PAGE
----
Mr. Shaitana, a wealthy collector of objets d'art, has an unusual idea for a dinner party after a chance meeting with Hercule Poirot in an art gallery. He invites to dinner four detectives plus four people he suspects may have gotten away with murder.
Along with Poirot are two detectives we have met in earlier Christie works: Colonel Race, the trouble-shooter from the Foreign Office, and Superintendent Battle of Scotland Yard. Introduced in this book is Mrs. Ariadne Oliver, a best-selling mystery writer, who has been compared to Christie herself. Like Mrs. Christie, Mrs. Oliver eats large quantities of apples while writing and Mrs. Oliver's books are about a quirky Finn who is not unlike Mrs. Christie's quirky Belgian. Mrs. Oliver will return in six additional novels.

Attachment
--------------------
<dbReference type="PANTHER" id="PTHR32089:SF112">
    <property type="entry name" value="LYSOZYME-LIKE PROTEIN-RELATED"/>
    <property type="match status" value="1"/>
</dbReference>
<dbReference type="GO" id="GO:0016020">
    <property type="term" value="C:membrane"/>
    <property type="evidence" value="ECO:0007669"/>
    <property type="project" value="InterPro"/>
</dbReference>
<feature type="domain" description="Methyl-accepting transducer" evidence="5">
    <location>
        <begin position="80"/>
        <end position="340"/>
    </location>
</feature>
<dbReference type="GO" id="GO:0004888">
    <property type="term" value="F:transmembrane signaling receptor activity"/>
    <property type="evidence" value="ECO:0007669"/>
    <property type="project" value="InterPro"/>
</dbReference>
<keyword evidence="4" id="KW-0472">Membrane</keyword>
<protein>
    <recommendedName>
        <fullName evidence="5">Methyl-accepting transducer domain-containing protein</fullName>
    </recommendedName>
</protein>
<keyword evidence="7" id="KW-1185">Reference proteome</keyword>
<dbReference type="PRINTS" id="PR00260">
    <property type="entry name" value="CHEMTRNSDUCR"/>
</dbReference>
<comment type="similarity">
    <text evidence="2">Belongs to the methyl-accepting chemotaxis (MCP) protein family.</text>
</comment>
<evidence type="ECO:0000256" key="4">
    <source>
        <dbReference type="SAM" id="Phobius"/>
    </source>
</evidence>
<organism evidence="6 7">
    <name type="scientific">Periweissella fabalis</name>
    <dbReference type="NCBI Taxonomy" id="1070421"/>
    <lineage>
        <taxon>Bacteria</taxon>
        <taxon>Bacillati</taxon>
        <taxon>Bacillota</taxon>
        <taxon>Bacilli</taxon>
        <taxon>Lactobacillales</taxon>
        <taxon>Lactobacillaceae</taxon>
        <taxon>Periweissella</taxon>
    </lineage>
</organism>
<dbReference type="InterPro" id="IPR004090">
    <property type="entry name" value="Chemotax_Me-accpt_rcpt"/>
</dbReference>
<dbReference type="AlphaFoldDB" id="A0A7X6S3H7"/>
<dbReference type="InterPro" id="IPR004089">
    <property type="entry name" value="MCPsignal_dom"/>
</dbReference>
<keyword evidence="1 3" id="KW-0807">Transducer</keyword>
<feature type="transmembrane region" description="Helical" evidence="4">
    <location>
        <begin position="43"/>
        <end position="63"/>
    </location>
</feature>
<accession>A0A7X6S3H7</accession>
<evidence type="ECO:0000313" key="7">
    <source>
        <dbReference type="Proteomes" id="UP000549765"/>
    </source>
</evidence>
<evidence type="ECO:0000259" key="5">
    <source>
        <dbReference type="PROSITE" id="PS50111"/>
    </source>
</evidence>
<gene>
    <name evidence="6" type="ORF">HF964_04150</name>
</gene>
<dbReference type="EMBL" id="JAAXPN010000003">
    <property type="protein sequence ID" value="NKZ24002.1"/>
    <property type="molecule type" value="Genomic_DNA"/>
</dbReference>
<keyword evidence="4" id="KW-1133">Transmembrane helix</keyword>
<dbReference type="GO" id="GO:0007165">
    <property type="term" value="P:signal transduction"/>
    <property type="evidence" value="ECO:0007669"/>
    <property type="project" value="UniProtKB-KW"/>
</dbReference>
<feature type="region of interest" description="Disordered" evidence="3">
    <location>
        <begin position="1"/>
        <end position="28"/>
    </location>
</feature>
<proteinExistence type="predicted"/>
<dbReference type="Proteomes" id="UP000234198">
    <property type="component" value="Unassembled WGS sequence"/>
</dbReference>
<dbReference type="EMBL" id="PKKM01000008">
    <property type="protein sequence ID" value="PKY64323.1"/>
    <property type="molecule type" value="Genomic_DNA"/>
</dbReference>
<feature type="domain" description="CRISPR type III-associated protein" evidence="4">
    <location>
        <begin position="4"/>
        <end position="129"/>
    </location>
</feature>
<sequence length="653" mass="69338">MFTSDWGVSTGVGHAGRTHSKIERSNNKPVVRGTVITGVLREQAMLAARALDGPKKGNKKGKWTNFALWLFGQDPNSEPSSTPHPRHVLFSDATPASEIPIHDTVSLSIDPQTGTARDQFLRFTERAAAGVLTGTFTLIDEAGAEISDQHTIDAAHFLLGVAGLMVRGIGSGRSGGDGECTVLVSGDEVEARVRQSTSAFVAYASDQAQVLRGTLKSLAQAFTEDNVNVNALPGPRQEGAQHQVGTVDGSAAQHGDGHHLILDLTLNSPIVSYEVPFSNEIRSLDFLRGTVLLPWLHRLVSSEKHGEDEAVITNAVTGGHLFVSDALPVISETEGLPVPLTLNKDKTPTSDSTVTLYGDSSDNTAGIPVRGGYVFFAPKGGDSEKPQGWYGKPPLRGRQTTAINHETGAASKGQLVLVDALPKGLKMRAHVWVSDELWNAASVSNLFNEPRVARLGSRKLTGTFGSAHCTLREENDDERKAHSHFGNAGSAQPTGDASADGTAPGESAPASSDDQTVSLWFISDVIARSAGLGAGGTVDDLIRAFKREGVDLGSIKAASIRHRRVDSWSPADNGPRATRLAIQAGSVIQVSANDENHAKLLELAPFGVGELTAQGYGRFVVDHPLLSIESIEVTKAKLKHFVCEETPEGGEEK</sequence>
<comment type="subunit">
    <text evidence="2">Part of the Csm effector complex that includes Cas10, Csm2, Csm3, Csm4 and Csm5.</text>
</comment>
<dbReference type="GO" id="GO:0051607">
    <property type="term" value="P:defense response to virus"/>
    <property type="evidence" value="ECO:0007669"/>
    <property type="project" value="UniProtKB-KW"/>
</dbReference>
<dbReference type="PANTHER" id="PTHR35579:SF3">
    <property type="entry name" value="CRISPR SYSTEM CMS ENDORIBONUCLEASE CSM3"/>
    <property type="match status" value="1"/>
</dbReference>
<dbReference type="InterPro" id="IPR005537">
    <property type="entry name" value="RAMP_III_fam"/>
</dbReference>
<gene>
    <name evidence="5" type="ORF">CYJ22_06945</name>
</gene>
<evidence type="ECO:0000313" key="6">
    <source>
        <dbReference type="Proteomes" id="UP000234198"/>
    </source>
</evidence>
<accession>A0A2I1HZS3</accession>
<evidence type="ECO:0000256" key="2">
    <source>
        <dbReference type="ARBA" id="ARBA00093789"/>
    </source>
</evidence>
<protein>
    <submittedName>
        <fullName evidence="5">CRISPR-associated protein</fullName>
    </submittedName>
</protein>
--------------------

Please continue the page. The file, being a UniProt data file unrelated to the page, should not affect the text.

The other four guests that evening are: Dr. Roberts, a successful physician; Mrs. Lorrimer, an affluent widow who loves to play bridge; Major Despard, an African and South American explorer and guide; and Miss Anne Meredith, a young lady Shaitana met in Switzerland.
After dinner, a game of bridge is arranged. Shaitana directs the four detectives to one room while the other four guests play in a separate room. The host says he does not like the game so sits and dozes by the fire in the room where the four possible murderers are playing. When the guests prepare to leave later, it is discovered that Shaitana has been fatally stabbed at some point in the evening.
All four detectives tackle this case in their own way. Bridge players will delight in the way Poirot handles the case. He concentrates on the game itself, the hands that were dealt, and the method of scoring. If you pay attention to the game, you just might guess the murderer.
This is one of Christie's classic surprise endings and, in my opinion, one of her best works.